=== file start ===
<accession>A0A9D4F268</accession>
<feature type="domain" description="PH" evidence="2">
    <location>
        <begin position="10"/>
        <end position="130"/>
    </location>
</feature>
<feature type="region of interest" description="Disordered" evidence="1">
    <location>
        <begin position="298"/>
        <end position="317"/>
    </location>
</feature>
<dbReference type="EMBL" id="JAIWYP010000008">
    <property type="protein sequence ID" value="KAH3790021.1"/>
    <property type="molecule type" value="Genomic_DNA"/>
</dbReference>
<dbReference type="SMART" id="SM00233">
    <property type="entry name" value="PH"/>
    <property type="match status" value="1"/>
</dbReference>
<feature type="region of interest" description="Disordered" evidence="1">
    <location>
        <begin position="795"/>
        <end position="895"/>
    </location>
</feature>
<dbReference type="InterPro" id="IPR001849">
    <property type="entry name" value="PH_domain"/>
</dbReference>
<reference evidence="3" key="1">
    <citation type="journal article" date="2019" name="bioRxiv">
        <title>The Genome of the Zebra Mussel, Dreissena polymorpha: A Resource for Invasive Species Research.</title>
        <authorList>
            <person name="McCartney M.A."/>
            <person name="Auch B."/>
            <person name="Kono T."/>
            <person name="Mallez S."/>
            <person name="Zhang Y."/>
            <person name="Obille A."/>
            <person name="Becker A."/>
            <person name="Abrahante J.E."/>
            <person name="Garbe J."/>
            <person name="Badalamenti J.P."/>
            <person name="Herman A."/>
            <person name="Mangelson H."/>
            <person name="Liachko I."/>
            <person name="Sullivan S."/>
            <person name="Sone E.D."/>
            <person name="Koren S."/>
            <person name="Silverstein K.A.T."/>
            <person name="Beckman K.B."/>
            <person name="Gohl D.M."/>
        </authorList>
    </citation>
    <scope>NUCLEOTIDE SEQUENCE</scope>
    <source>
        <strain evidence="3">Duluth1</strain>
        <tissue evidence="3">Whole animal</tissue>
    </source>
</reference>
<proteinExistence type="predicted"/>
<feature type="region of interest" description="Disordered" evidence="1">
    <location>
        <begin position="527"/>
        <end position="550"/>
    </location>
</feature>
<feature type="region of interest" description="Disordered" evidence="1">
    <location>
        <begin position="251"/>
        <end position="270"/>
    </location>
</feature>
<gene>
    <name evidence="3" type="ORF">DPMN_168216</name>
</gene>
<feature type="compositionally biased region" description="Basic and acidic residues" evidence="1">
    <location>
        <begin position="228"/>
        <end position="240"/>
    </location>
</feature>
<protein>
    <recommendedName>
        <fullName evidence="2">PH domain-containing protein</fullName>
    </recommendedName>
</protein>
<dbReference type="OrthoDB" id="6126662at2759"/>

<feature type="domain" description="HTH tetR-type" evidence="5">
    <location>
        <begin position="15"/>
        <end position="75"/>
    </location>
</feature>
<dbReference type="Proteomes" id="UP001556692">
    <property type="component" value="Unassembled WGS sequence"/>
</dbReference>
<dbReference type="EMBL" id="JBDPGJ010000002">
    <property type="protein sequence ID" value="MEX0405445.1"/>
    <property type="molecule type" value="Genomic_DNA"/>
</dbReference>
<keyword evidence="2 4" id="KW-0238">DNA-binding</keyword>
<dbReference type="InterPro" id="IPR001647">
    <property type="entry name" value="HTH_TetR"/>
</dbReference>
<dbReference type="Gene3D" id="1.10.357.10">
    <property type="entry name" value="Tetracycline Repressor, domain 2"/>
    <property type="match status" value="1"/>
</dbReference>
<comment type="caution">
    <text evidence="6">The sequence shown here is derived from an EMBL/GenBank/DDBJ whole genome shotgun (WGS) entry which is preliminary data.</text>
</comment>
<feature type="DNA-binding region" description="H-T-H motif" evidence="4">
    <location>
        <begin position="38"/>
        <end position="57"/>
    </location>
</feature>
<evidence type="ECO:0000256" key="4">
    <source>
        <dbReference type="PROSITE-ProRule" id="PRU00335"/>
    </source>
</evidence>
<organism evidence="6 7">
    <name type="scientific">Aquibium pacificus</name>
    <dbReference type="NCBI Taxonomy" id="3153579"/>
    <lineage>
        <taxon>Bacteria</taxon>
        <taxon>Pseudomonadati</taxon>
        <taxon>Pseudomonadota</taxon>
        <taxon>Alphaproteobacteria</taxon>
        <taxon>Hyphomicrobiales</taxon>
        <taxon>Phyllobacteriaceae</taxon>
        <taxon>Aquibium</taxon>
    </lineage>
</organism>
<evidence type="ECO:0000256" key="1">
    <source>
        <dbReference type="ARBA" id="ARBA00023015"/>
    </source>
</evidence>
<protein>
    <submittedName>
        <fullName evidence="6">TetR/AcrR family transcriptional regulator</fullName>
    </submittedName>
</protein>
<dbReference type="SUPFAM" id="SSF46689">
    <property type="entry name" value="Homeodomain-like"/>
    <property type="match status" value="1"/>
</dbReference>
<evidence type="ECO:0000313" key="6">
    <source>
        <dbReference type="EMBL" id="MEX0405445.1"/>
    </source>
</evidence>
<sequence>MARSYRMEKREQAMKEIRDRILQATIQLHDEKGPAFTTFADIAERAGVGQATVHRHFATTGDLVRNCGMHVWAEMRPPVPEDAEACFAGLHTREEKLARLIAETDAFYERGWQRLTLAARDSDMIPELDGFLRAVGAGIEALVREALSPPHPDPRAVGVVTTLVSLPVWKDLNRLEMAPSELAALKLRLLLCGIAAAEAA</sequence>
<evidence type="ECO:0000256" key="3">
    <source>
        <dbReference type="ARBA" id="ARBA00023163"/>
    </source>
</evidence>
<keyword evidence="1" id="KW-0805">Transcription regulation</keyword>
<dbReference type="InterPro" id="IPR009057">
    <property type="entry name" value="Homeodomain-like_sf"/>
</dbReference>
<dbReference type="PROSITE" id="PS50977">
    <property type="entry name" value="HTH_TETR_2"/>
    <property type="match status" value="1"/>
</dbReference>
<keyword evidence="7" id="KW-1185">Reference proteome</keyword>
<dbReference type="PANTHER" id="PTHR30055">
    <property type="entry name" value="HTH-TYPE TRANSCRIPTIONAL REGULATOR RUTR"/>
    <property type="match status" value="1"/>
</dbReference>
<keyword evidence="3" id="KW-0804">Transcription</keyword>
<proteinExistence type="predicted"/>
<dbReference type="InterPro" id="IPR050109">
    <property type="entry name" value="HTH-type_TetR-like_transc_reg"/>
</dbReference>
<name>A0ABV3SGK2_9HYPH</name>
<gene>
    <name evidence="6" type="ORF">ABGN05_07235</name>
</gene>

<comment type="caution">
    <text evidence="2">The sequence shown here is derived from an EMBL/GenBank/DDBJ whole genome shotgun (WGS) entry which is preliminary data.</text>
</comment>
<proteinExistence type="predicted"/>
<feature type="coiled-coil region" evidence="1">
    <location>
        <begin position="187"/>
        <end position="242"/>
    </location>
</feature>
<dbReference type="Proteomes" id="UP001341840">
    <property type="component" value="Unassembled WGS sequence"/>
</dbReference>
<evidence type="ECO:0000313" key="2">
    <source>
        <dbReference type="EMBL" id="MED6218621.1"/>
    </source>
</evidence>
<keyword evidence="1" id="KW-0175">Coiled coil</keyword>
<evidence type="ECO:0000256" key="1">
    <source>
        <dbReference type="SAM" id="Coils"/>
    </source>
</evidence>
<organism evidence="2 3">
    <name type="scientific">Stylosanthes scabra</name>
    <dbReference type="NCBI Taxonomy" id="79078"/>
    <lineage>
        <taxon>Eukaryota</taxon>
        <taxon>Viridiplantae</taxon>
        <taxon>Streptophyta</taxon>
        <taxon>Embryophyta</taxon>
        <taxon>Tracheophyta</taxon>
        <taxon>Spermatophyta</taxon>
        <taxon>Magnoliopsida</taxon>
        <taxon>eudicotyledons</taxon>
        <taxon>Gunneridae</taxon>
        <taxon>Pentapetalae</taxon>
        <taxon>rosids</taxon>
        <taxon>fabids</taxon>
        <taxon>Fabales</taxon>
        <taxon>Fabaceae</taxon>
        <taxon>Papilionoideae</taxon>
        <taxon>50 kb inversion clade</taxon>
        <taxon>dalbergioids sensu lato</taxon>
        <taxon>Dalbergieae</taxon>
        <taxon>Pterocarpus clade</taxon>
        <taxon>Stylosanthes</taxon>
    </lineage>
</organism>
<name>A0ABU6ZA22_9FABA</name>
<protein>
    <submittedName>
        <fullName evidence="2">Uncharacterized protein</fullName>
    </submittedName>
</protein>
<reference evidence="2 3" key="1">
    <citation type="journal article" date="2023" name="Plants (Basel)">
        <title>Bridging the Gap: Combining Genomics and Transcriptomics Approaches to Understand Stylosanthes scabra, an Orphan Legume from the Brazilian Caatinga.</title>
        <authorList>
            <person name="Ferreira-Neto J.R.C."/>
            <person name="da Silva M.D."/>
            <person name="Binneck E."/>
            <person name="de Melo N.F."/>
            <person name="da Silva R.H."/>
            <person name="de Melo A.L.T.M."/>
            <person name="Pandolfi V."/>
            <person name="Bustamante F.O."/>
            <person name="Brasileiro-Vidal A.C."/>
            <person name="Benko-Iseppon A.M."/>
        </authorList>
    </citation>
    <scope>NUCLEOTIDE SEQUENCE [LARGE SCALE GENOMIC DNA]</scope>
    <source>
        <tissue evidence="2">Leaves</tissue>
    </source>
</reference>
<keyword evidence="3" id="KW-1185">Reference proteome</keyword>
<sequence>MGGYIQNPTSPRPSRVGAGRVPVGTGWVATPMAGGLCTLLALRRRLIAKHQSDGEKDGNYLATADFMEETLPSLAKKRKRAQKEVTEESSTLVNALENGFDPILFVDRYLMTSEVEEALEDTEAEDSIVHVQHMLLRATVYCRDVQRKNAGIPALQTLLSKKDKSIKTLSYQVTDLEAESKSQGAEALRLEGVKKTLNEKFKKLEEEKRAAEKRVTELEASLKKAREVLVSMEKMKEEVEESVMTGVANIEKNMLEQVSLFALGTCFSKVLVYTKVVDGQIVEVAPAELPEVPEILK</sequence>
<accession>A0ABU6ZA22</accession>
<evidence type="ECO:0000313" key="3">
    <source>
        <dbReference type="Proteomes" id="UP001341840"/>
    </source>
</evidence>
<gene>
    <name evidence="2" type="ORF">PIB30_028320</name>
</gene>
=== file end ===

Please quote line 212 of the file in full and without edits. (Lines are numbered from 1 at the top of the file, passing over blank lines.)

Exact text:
    <lineage>